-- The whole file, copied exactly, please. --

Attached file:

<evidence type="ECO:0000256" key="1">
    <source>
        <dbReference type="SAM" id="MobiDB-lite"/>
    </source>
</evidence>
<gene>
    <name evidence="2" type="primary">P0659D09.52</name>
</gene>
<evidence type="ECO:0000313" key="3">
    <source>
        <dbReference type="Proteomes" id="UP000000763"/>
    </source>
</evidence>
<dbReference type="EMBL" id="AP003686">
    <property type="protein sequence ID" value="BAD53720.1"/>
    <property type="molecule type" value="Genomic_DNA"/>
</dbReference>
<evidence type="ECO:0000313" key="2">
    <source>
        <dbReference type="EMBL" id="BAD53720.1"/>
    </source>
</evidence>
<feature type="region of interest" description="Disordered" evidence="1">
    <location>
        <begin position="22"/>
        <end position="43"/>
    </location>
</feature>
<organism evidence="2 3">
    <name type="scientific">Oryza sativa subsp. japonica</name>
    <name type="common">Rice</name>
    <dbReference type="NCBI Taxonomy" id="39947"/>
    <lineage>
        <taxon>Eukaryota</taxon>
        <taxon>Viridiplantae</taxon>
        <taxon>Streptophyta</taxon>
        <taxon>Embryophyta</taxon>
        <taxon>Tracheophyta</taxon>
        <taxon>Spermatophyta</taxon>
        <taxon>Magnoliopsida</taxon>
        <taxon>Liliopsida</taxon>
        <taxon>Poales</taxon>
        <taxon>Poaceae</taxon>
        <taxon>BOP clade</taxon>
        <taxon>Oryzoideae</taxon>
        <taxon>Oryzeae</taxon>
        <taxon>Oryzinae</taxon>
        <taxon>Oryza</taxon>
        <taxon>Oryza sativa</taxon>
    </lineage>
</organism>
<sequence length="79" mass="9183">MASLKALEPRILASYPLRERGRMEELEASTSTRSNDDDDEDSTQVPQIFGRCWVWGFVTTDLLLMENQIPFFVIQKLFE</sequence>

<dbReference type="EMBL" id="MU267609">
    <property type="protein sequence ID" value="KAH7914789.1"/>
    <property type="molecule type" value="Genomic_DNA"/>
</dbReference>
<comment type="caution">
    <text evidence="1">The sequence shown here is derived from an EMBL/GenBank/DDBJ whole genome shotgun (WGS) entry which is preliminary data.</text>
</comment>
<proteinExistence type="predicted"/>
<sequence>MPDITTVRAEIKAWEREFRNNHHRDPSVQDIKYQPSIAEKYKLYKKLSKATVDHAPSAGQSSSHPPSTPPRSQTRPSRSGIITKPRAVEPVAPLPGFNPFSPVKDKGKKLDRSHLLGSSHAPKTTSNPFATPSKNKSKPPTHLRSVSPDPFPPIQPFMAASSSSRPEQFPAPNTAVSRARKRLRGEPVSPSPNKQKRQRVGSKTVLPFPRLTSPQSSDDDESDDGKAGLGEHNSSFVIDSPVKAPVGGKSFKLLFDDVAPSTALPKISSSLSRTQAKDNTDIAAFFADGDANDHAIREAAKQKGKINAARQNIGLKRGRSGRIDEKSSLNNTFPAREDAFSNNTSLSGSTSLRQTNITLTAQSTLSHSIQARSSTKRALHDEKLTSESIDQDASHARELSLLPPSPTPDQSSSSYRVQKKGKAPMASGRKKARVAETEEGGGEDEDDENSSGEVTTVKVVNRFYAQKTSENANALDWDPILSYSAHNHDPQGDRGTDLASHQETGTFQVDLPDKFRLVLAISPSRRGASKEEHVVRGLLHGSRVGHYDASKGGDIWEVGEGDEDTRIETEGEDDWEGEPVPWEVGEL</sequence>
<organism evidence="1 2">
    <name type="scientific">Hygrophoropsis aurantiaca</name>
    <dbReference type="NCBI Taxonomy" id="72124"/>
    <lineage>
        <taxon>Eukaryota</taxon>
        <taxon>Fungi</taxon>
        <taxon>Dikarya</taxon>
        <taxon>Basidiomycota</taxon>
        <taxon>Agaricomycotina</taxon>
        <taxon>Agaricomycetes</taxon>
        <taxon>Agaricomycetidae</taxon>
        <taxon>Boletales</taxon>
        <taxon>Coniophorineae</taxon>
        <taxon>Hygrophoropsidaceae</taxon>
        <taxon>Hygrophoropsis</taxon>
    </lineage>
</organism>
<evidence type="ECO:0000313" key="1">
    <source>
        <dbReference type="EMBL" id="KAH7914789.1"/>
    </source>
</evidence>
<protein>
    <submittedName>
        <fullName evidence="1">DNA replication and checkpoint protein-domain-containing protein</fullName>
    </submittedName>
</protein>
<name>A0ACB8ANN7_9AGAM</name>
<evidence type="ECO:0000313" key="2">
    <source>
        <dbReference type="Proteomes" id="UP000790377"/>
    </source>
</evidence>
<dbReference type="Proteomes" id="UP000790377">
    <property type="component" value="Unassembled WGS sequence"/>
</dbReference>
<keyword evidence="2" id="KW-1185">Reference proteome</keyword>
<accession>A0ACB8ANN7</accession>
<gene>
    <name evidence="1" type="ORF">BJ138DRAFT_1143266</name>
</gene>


<evidence type="ECO:0000256" key="1">
    <source>
        <dbReference type="SAM" id="MobiDB-lite"/>
    </source>
</evidence>
<gene>
    <name evidence="2" type="primary">P0659D09.52</name>
</gene>
<evidence type="ECO:0000313" key="3">
    <source>
        <dbReference type="Proteomes" id="UP000000763"/>
    </source>
</evidence>
<dbReference type="EMBL" id="AP003686">
    <property type="protein sequence ID" value="BAD53720.1"/>
    <property type="molecule type" value="Genomic_DNA"/>
</dbReference>
<evidence type="ECO:0000313" key="2">
    <source>
        <dbReference type="EMBL" id="BAD53720.1"/>
    </source>
</evidence>
<feature type="region of interest" description="Disordered" evidence="1">
    <location>
        <begin position="22"/>
        <end position="43"/>
    </location>
</feature>
<organism evidence="2 3">
    <name type="scientific">Oryza sativa subsp. japonica</name>
    <name type="common">Rice</name>
    <dbReference type="NCBI Taxonomy" id="39947"/>
    <lineage>
        <taxon>Eukaryota</taxon>
        <taxon>Viridiplantae</taxon>
        <taxon>Streptophyta</taxon>
        <taxon>Embryophyta</taxon>
        <taxon>Tracheophyta</taxon>
        <taxon>Spermatophyta</taxon>
        <taxon>Magnoliopsida</taxon>
        <taxon>Liliopsida</taxon>
        <taxon>Poales</taxon>
        <taxon>Poaceae</taxon>
        <taxon>BOP clade</taxon>
        <taxon>Oryzoideae</taxon>
        <taxon>Oryzeae</taxon>
        <taxon>Oryzinae</taxon>
        <taxon>Oryza</taxon>
        <taxon>Oryza sativa</taxon>
    </lineage>
</organism>
<sequence length="79" mass="9183">MASLKALEPRILASYPLRERGRMEELEASTSTRSNDDDDEDSTQVPQIFGRCWVWGFVTTDLLLMENQIPFFVIQKLFE</sequence>

<dbReference type="EMBL" id="MU267609">
    <property type="protein sequence ID" value="KAH7914789.1"/>
    <property type="molecule type" value="Genomic_DNA"/>
</dbReference>
<comment type="caution">
    <text evidence="1">The sequence shown here is derived from an EMBL/GenBank/DDBJ whole genome shotgun (WGS) entry which is preliminary data.</text>
</comment>
<proteinExistence type="predicted"/>
<sequence>MPDITTVRAEIKAWEREFRNNHHRDPSVQDIKYQPSIAEKYKLYKKLSKATVDHAPSAGQSSSHPPSTPPRSQTRPSRSGIITKPRAVEPVAPLPGFNPFSPVKDKGKKLDRSHLLGSSHAPKTTSNPFATPSKNKSKPPTHLRSVSPDPFPPIQPFMAASSSSRPEQFPAPNTAVSRARKRLRGEPVSPSPNKQKRQRVGSKTVLPFPRLTSPQSSDDDESDDGKAGLGEHNSSFVIDSPVKAPVGGKSFKLLFDDVAPSTALPKISSSLSRTQAKDNTDIAAFFADGDANDHAIREAAKQKGKINAARQNIGLKRGRSGRIDEKSSLNNTFPAREDAFSNNTSLSGSTSLRQTNITLTAQSTLSHSIQARSSTKRALHDEKLTSESIDQDASHARELSLLPPSPTPDQSSSSYRVQKKGKAPMASGRKKARVAETEEGGGEDEDDENSSGEVTTVKVVNRFYAQKTSENANALDWDPILSYSAHNHDPQGDRGTDLASHQETGTFQVDLPDKFRLVLAISPSRRGASKEEHVVRGLLHGSRVGHYDASKGGDIWEVGEGDEDTRIETEGEDDWEGEPVPWEVGEL</sequence>
<organism evidence="1 2">
    <name type="scientific">Hygrophoropsis aurantiaca</name>
    <dbReference type="NCBI Taxonomy" id="72124"/>
    <lineage>
        <taxon>Eukaryota</taxon>
        <taxon>Fungi</taxon>
        <taxon>Dikarya</taxon>
        <taxon>Basidiomycota</taxon>
        <taxon>Agaricomycotina</taxon>
        <taxon>Agaricomycetes</taxon>
        <taxon>Agaricomycetidae</taxon>
        <taxon>Boletales</taxon>
        <taxon>Coniophorineae</taxon>
        <taxon>Hygrophoropsidaceae</taxon>
        <taxon>Hygrophoropsis</taxon>
    </lineage>
</organism>
<evidence type="ECO:0000313" key="1">
    <source>
        <dbReference type="EMBL" id="KAH7914789.1"/>
    </source>
</evidence>
<protein>
    <submittedName>
        <fullName evidence="1">DNA replication and checkpoint protein-domain-containing protein</fullName>
    </submittedName>
</protein>
<name>A0ACB8ANN7_9AGAM</name>
<evidence type="ECO:0000313" key="2">
    <source>
        <dbReference type="Proteomes" id="UP000790377"/>
    </source>
</evidence>
<dbReference type="Proteomes" id="UP000790377">
    <property type="component" value="Unassembled WGS sequence"/>
</dbReference>
<keyword evidence="2" id="KW-1185">Reference proteome</keyword>
<accession>A0ACB8ANN7</accession>
<gene>
    <name evidence="1" type="ORF">BJ138DRAFT_1143266</name>
</gene>